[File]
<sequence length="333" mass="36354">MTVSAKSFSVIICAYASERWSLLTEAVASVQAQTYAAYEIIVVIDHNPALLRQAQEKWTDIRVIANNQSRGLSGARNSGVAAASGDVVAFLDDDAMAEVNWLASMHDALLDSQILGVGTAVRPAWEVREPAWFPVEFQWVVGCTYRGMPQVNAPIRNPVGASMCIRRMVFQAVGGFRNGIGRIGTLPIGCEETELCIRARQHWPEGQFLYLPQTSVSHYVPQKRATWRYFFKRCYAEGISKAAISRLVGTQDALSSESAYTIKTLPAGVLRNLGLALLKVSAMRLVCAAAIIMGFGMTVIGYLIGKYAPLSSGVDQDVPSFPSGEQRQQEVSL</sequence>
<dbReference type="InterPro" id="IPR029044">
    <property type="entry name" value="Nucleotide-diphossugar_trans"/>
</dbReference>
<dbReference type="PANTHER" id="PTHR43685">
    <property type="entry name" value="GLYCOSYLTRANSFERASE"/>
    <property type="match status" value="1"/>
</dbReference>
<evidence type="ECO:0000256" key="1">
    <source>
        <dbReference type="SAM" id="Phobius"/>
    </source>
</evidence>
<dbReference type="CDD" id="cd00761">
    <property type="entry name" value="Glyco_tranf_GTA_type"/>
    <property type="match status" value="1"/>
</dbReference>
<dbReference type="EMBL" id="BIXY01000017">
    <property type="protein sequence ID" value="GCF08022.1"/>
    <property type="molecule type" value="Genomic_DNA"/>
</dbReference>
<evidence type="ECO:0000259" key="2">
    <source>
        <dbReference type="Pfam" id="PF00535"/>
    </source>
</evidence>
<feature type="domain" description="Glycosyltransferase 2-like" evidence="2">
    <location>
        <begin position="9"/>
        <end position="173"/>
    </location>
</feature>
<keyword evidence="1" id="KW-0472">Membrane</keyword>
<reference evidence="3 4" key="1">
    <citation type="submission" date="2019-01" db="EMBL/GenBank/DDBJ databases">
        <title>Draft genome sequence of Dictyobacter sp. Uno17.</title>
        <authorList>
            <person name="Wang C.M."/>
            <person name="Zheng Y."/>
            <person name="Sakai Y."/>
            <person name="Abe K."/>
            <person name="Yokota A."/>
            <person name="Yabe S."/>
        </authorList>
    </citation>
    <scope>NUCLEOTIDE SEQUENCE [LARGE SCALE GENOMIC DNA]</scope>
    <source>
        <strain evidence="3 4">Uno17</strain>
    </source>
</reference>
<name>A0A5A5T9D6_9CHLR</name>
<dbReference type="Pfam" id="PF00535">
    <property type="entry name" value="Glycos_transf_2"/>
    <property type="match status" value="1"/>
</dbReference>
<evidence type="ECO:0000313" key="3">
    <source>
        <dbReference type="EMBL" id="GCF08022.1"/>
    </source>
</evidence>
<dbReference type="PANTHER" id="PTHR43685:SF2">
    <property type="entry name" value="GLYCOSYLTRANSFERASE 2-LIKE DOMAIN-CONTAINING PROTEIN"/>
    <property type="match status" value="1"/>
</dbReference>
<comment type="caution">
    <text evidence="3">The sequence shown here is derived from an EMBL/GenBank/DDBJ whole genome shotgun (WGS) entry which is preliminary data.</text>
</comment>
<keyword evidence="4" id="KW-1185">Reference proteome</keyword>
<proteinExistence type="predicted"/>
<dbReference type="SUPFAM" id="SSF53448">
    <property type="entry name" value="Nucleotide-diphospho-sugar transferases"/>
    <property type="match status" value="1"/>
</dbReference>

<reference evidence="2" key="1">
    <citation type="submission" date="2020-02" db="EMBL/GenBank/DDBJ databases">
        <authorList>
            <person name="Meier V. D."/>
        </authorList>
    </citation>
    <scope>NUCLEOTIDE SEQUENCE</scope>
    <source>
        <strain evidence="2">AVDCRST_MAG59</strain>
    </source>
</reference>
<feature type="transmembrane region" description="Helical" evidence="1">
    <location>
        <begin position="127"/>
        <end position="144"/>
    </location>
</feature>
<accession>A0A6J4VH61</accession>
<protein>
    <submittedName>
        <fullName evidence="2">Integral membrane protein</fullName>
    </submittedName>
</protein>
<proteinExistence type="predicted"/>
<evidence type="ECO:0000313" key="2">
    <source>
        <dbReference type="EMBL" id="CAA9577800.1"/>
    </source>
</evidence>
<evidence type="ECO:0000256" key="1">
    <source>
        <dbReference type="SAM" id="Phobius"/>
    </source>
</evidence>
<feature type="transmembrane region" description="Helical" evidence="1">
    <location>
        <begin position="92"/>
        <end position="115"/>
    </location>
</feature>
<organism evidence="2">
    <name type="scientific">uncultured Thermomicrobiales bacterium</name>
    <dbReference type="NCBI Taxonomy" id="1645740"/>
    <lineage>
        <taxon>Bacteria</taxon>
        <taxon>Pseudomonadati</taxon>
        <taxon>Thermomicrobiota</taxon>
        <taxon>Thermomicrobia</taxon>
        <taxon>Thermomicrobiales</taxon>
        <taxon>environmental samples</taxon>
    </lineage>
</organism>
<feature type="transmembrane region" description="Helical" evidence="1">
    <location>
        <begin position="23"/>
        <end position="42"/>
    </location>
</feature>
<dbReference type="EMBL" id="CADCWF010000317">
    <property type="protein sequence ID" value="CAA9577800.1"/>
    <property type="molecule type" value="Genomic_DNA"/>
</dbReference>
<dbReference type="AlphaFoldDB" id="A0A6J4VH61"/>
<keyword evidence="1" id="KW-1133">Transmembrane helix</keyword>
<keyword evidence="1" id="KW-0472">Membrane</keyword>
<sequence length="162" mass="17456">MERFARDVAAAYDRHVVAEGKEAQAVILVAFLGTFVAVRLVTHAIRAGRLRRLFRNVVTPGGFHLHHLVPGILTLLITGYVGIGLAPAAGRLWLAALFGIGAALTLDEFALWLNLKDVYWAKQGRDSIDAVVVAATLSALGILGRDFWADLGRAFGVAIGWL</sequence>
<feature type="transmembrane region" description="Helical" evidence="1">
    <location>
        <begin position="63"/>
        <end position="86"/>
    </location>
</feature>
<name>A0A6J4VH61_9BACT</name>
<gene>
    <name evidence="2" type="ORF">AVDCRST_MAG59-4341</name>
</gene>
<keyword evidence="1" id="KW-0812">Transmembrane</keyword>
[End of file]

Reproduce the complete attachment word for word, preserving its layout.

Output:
<sequence length="333" mass="36354">MTVSAKSFSVIICAYASERWSLLTEAVASVQAQTYAAYEIIVVIDHNPALLRQAQEKWTDIRVIANNQSRGLSGARNSGVAAASGDVVAFLDDDAMAEVNWLASMHDALLDSQILGVGTAVRPAWEVREPAWFPVEFQWVVGCTYRGMPQVNAPIRNPVGASMCIRRMVFQAVGGFRNGIGRIGTLPIGCEETELCIRARQHWPEGQFLYLPQTSVSHYVPQKRATWRYFFKRCYAEGISKAAISRLVGTQDALSSESAYTIKTLPAGVLRNLGLALLKVSAMRLVCAAAIIMGFGMTVIGYLIGKYAPLSSGVDQDVPSFPSGEQRQQEVSL</sequence>
<dbReference type="InterPro" id="IPR029044">
    <property type="entry name" value="Nucleotide-diphossugar_trans"/>
</dbReference>
<dbReference type="PANTHER" id="PTHR43685">
    <property type="entry name" value="GLYCOSYLTRANSFERASE"/>
    <property type="match status" value="1"/>
</dbReference>
<evidence type="ECO:0000256" key="1">
    <source>
        <dbReference type="SAM" id="Phobius"/>
    </source>
</evidence>
<dbReference type="CDD" id="cd00761">
    <property type="entry name" value="Glyco_tranf_GTA_type"/>
    <property type="match status" value="1"/>
</dbReference>
<dbReference type="EMBL" id="BIXY01000017">
    <property type="protein sequence ID" value="GCF08022.1"/>
    <property type="molecule type" value="Genomic_DNA"/>
</dbReference>
<evidence type="ECO:0000259" key="2">
    <source>
        <dbReference type="Pfam" id="PF00535"/>
    </source>
</evidence>
<feature type="domain" description="Glycosyltransferase 2-like" evidence="2">
    <location>
        <begin position="9"/>
        <end position="173"/>
    </location>
</feature>
<keyword evidence="1" id="KW-0472">Membrane</keyword>
<reference evidence="3 4" key="1">
    <citation type="submission" date="2019-01" db="EMBL/GenBank/DDBJ databases">
        <title>Draft genome sequence of Dictyobacter sp. Uno17.</title>
        <authorList>
            <person name="Wang C.M."/>
            <person name="Zheng Y."/>
            <person name="Sakai Y."/>
            <person name="Abe K."/>
            <person name="Yokota A."/>
            <person name="Yabe S."/>
        </authorList>
    </citation>
    <scope>NUCLEOTIDE SEQUENCE [LARGE SCALE GENOMIC DNA]</scope>
    <source>
        <strain evidence="3 4">Uno17</strain>
    </source>
</reference>
<name>A0A5A5T9D6_9CHLR</name>
<dbReference type="Pfam" id="PF00535">
    <property type="entry name" value="Glycos_transf_2"/>
    <property type="match status" value="1"/>
</dbReference>
<evidence type="ECO:0000313" key="3">
    <source>
        <dbReference type="EMBL" id="GCF08022.1"/>
    </source>
</evidence>
<dbReference type="PANTHER" id="PTHR43685:SF2">
    <property type="entry name" value="GLYCOSYLTRANSFERASE 2-LIKE DOMAIN-CONTAINING PROTEIN"/>
    <property type="match status" value="1"/>
</dbReference>
<comment type="caution">
    <text evidence="3">The sequence shown here is derived from an EMBL/GenBank/DDBJ whole genome shotgun (WGS) entry which is preliminary data.</text>
</comment>
<keyword evidence="4" id="KW-1185">Reference proteome</keyword>
<proteinExistence type="predicted"/>
<dbReference type="SUPFAM" id="SSF53448">
    <property type="entry name" value="Nucleotide-diphospho-sugar transferases"/>
    <property type="match status" value="1"/>
</dbReference>

<reference evidence="2" key="1">
    <citation type="submission" date="2020-02" db="EMBL/GenBank/DDBJ databases">
        <authorList>
            <person name="Meier V. D."/>
        </authorList>
    </citation>
    <scope>NUCLEOTIDE SEQUENCE</scope>
    <source>
        <strain evidence="2">AVDCRST_MAG59</strain>
    </source>
</reference>
<feature type="transmembrane region" description="Helical" evidence="1">
    <location>
        <begin position="127"/>
        <end position="144"/>
    </location>
</feature>
<accession>A0A6J4VH61</accession>
<protein>
    <submittedName>
        <fullName evidence="2">Integral membrane protein</fullName>
    </submittedName>
</protein>
<proteinExistence type="predicted"/>
<evidence type="ECO:0000313" key="2">
    <source>
        <dbReference type="EMBL" id="CAA9577800.1"/>
    </source>
</evidence>
<evidence type="ECO:0000256" key="1">
    <source>
        <dbReference type="SAM" id="Phobius"/>
    </source>
</evidence>
<feature type="transmembrane region" description="Helical" evidence="1">
    <location>
        <begin position="92"/>
        <end position="115"/>
    </location>
</feature>
<organism evidence="2">
    <name type="scientific">uncultured Thermomicrobiales bacterium</name>
    <dbReference type="NCBI Taxonomy" id="1645740"/>
    <lineage>
        <taxon>Bacteria</taxon>
        <taxon>Pseudomonadati</taxon>
        <taxon>Thermomicrobiota</taxon>
        <taxon>Thermomicrobia</taxon>
        <taxon>Thermomicrobiales</taxon>
        <taxon>environmental samples</taxon>
    </lineage>
</organism>
<feature type="transmembrane region" description="Helical" evidence="1">
    <location>
        <begin position="23"/>
        <end position="42"/>
    </location>
</feature>
<dbReference type="EMBL" id="CADCWF010000317">
    <property type="protein sequence ID" value="CAA9577800.1"/>
    <property type="molecule type" value="Genomic_DNA"/>
</dbReference>
<dbReference type="AlphaFoldDB" id="A0A6J4VH61"/>
<keyword evidence="1" id="KW-1133">Transmembrane helix</keyword>
<keyword evidence="1" id="KW-0472">Membrane</keyword>
<sequence length="162" mass="17456">MERFARDVAAAYDRHVVAEGKEAQAVILVAFLGTFVAVRLVTHAIRAGRLRRLFRNVVTPGGFHLHHLVPGILTLLITGYVGIGLAPAAGRLWLAALFGIGAALTLDEFALWLNLKDVYWAKQGRDSIDAVVVAATLSALGILGRDFWADLGRAFGVAIGWL</sequence>
<feature type="transmembrane region" description="Helical" evidence="1">
    <location>
        <begin position="63"/>
        <end position="86"/>
    </location>
</feature>
<name>A0A6J4VH61_9BACT</name>
<gene>
    <name evidence="2" type="ORF">AVDCRST_MAG59-4341</name>
</gene>
<keyword evidence="1" id="KW-0812">Transmembrane</keyword>